In the year 1914 the University Museum secured by purchase a large six column tablet nearly complete, carrying originally, according to the scribal note, 240 lines of text. The contents supply the South Babylonian version of the second book of the epic ša nagba imuru, “He who has seen all things,” commonly referred to as the Epic of Gilgamish. The tablet is said to have been found at Senkere, ancient Larsa near Warka, modern Arabic name for and vulgar descendant of the ancient name Uruk, the Biblical Erech mentioned in Genesis X. 10. This fact makes the new text the more interesting since the legend of Gilgamish is said to have originated at Erech and the hero in fact figures as one of the prehistoric Sumerian rulers of that ancient city. The dynastic list preserved on a Nippur tablet mentions him as the fifth king of a legendary line of rulers at Erech, who succeeded the dynasty of Kish, a city in North Babylonia near the more famous but more recent city Babylon. The list at Erech contains the names of two well known Sumerian deities, Lugalbanda and Tammuz. The reign of the former is given at 1,200 years and that of Tammuz at 100 years. Gilgamish ruled 126 years. We have to do here with a confusion of myth and history in which the real facts are disengaged only by conjecture.
The prehistoric Sumerian dynasties were all transformed into the realm of myth and legend. Nevertheless these rulers, although appearing in the pretentious nomenclature as gods, appear to have been real historic personages. The name Gilgamish was originally written dGi-bil-aga-miš, and means “The fire god (Gibil) is a commander,” abbreviated to dGi-bil-ga-miš, and dGi(š)-bil-ga-miš, a form which by full labialization of b to uÌ¯ was finally contracted to dGi-il-ga-miš. Throughout the new text the name is written with the abbreviation dGi(š), whereas the standard Assyrian text has consistently the writing dGIŠ-á¹¬U-BAR. The latter method of writing the name is apparently cryptographic for dGiš-bar-aga-(miš); the fire god Gibil has also the title Giš-bar.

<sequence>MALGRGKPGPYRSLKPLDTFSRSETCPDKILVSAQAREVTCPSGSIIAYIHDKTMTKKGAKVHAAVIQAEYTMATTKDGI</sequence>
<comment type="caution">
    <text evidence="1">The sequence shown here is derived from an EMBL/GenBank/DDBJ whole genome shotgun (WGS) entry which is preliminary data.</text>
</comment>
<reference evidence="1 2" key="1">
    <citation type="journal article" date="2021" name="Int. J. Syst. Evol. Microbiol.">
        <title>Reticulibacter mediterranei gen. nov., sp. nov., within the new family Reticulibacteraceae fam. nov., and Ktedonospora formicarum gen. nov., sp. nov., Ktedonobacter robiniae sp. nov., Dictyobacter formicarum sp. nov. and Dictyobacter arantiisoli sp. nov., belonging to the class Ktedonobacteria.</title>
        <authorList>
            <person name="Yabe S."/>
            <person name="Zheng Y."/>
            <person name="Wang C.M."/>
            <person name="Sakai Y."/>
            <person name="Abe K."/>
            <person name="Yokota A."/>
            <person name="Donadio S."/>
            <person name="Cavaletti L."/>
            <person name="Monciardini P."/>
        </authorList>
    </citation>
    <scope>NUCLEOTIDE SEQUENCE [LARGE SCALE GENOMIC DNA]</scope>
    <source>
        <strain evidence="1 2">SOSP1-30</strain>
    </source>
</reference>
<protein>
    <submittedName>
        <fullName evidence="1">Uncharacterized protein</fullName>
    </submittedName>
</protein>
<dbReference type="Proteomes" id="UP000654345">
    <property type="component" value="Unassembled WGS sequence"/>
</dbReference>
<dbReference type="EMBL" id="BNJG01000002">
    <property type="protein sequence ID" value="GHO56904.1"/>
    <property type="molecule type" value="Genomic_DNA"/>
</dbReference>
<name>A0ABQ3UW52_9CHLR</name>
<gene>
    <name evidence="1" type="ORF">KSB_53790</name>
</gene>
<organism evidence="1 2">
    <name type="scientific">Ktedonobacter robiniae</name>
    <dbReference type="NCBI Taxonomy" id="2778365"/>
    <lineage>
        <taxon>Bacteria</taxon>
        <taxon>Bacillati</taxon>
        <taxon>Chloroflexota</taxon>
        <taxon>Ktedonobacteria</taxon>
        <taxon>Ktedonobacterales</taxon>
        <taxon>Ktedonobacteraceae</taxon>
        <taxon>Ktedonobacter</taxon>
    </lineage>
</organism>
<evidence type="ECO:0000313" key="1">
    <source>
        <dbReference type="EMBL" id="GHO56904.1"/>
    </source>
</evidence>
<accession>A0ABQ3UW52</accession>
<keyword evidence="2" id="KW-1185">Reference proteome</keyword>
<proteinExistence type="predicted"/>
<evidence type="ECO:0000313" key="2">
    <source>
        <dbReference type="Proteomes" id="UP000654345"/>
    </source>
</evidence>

A fragment of the South Babylonian version of the tenth book was published in 1902, a text from the period of Hammurapi, which showed that the Babylonian epic differed very much from the Assyrian in diction, but not in content. The new tablet, which belongs to the same period, also differs radically from the diction of the Ninevite text in the few lines where they duplicate each other. The first line of the new tablet corresponds to Tablet I, Col. V 25 of the Assyrian text, where Gilgamish begins to relate his dreams to his mother Ninsun.
The last line of Col. I corresponds to the Assyrian version Book I, Col. VI 29. From this point onward the new tablet takes up a hitherto unknown portion of the epic, henceforth to be assigned to the second book.
At the end of Book I in the Assyrian text and at the end of Col. I of Book II in the new text, the situation in the legend is as follows. The harlot halts outside the city of Erech with the enamoured Enkidu, while she relates to him the two dreams of the king, Gilgamish....